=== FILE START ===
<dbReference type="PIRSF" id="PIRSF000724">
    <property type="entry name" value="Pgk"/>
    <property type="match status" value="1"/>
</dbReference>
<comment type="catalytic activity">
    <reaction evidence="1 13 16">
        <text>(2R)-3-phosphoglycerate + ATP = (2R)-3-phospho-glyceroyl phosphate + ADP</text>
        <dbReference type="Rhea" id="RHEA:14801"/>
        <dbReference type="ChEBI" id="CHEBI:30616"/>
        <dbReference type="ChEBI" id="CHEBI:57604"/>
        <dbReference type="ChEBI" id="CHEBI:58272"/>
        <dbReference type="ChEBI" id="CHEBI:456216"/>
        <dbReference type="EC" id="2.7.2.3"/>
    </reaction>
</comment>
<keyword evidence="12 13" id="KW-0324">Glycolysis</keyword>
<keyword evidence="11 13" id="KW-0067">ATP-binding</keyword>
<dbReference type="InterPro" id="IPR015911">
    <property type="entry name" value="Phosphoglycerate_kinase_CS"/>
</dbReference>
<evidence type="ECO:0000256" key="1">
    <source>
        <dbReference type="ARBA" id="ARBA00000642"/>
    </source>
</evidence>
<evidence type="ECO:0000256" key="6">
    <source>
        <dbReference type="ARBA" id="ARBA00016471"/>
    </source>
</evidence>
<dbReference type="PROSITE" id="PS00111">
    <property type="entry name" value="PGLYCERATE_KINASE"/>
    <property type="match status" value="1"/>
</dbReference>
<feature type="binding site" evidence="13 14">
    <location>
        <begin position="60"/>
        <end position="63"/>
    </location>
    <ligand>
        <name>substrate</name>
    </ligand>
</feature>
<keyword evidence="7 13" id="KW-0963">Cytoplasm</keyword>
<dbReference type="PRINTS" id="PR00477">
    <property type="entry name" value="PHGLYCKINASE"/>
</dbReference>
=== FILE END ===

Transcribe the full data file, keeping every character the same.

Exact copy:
<dbReference type="PIRSF" id="PIRSF000724">
    <property type="entry name" value="Pgk"/>
    <property type="match status" value="1"/>
</dbReference>
<comment type="catalytic activity">
    <reaction evidence="1 13 16">
        <text>(2R)-3-phosphoglycerate + ATP = (2R)-3-phospho-glyceroyl phosphate + ADP</text>
        <dbReference type="Rhea" id="RHEA:14801"/>
        <dbReference type="ChEBI" id="CHEBI:30616"/>
        <dbReference type="ChEBI" id="CHEBI:57604"/>
        <dbReference type="ChEBI" id="CHEBI:58272"/>
        <dbReference type="ChEBI" id="CHEBI:456216"/>
        <dbReference type="EC" id="2.7.2.3"/>
    </reaction>
</comment>
<keyword evidence="12 13" id="KW-0324">Glycolysis</keyword>
<keyword evidence="11 13" id="KW-0067">ATP-binding</keyword>
<dbReference type="InterPro" id="IPR015911">
    <property type="entry name" value="Phosphoglycerate_kinase_CS"/>
</dbReference>
<evidence type="ECO:0000256" key="1">
    <source>
        <dbReference type="ARBA" id="ARBA00000642"/>
    </source>
</evidence>
<evidence type="ECO:0000256" key="6">
    <source>
        <dbReference type="ARBA" id="ARBA00016471"/>
    </source>
</evidence>
<dbReference type="PROSITE" id="PS00111">
    <property type="entry name" value="PGLYCERATE_KINASE"/>
    <property type="match status" value="1"/>
</dbReference>
<feature type="binding site" evidence="13 14">
    <location>
        <begin position="60"/>
        <end position="63"/>
    </location>
    <ligand>
        <name>substrate</name>
    </ligand>
</feature>
<keyword evidence="7 13" id="KW-0963">Cytoplasm</keyword>
<dbReference type="PRINTS" id="PR00477">
    <property type="entry name" value="PHGLYCKINASE"/>
</dbReference>